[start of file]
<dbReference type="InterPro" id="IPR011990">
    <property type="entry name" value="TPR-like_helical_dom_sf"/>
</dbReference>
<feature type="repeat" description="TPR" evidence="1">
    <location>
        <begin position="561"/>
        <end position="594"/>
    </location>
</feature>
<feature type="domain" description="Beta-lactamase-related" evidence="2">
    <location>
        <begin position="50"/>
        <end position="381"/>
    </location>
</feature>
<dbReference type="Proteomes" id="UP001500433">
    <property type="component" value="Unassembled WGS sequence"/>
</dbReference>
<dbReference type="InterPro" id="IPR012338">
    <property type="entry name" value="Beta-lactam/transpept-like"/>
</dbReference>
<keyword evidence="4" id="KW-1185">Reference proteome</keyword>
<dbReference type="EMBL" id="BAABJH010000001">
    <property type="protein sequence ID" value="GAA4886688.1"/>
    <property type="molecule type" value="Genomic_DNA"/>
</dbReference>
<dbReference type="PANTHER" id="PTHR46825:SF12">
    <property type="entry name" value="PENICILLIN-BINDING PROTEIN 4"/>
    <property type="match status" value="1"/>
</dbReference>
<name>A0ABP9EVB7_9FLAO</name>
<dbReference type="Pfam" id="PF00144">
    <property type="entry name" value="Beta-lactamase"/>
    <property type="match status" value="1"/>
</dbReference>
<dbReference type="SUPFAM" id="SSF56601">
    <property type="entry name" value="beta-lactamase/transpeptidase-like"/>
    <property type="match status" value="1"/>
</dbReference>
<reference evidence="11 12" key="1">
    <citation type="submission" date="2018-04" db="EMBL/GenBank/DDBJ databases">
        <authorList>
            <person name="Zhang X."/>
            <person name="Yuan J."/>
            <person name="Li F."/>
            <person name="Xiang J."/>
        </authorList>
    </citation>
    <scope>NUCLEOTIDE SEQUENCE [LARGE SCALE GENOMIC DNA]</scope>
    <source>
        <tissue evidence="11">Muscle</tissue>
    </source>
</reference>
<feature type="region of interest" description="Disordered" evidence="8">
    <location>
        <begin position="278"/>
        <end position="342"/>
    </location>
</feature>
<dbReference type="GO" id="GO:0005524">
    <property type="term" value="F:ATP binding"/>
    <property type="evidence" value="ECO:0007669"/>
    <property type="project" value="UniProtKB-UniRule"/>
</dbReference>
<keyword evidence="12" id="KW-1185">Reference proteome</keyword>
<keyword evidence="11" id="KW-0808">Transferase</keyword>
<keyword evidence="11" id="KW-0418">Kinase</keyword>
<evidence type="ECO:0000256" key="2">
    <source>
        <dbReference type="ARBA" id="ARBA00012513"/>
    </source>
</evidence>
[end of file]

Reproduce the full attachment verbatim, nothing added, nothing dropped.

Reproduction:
<dbReference type="InterPro" id="IPR011990">
    <property type="entry name" value="TPR-like_helical_dom_sf"/>
</dbReference>
<feature type="repeat" description="TPR" evidence="1">
    <location>
        <begin position="561"/>
        <end position="594"/>
    </location>
</feature>
<feature type="domain" description="Beta-lactamase-related" evidence="2">
    <location>
        <begin position="50"/>
        <end position="381"/>
    </location>
</feature>
<dbReference type="Proteomes" id="UP001500433">
    <property type="component" value="Unassembled WGS sequence"/>
</dbReference>
<dbReference type="InterPro" id="IPR012338">
    <property type="entry name" value="Beta-lactam/transpept-like"/>
</dbReference>
<keyword evidence="4" id="KW-1185">Reference proteome</keyword>
<dbReference type="EMBL" id="BAABJH010000001">
    <property type="protein sequence ID" value="GAA4886688.1"/>
    <property type="molecule type" value="Genomic_DNA"/>
</dbReference>
<dbReference type="PANTHER" id="PTHR46825:SF12">
    <property type="entry name" value="PENICILLIN-BINDING PROTEIN 4"/>
    <property type="match status" value="1"/>
</dbReference>
<name>A0ABP9EVB7_9FLAO</name>
<dbReference type="Pfam" id="PF00144">
    <property type="entry name" value="Beta-lactamase"/>
    <property type="match status" value="1"/>
</dbReference>
<dbReference type="SUPFAM" id="SSF56601">
    <property type="entry name" value="beta-lactamase/transpeptidase-like"/>
    <property type="match status" value="1"/>
</dbReference>
<reference evidence="11 12" key="1">
    <citation type="submission" date="2018-04" db="EMBL/GenBank/DDBJ databases">
        <authorList>
            <person name="Zhang X."/>
            <person name="Yuan J."/>
            <person name="Li F."/>
            <person name="Xiang J."/>
        </authorList>
    </citation>
    <scope>NUCLEOTIDE SEQUENCE [LARGE SCALE GENOMIC DNA]</scope>
    <source>
        <tissue evidence="11">Muscle</tissue>
    </source>
</reference>
<feature type="region of interest" description="Disordered" evidence="8">
    <location>
        <begin position="278"/>
        <end position="342"/>
    </location>
</feature>
<dbReference type="GO" id="GO:0005524">
    <property type="term" value="F:ATP binding"/>
    <property type="evidence" value="ECO:0007669"/>
    <property type="project" value="UniProtKB-UniRule"/>
</dbReference>
<keyword evidence="12" id="KW-1185">Reference proteome</keyword>
<keyword evidence="11" id="KW-0808">Transferase</keyword>
<keyword evidence="11" id="KW-0418">Kinase</keyword>
<evidence type="ECO:0000256" key="2">
    <source>
        <dbReference type="ARBA" id="ARBA00012513"/>
    </source>
</evidence>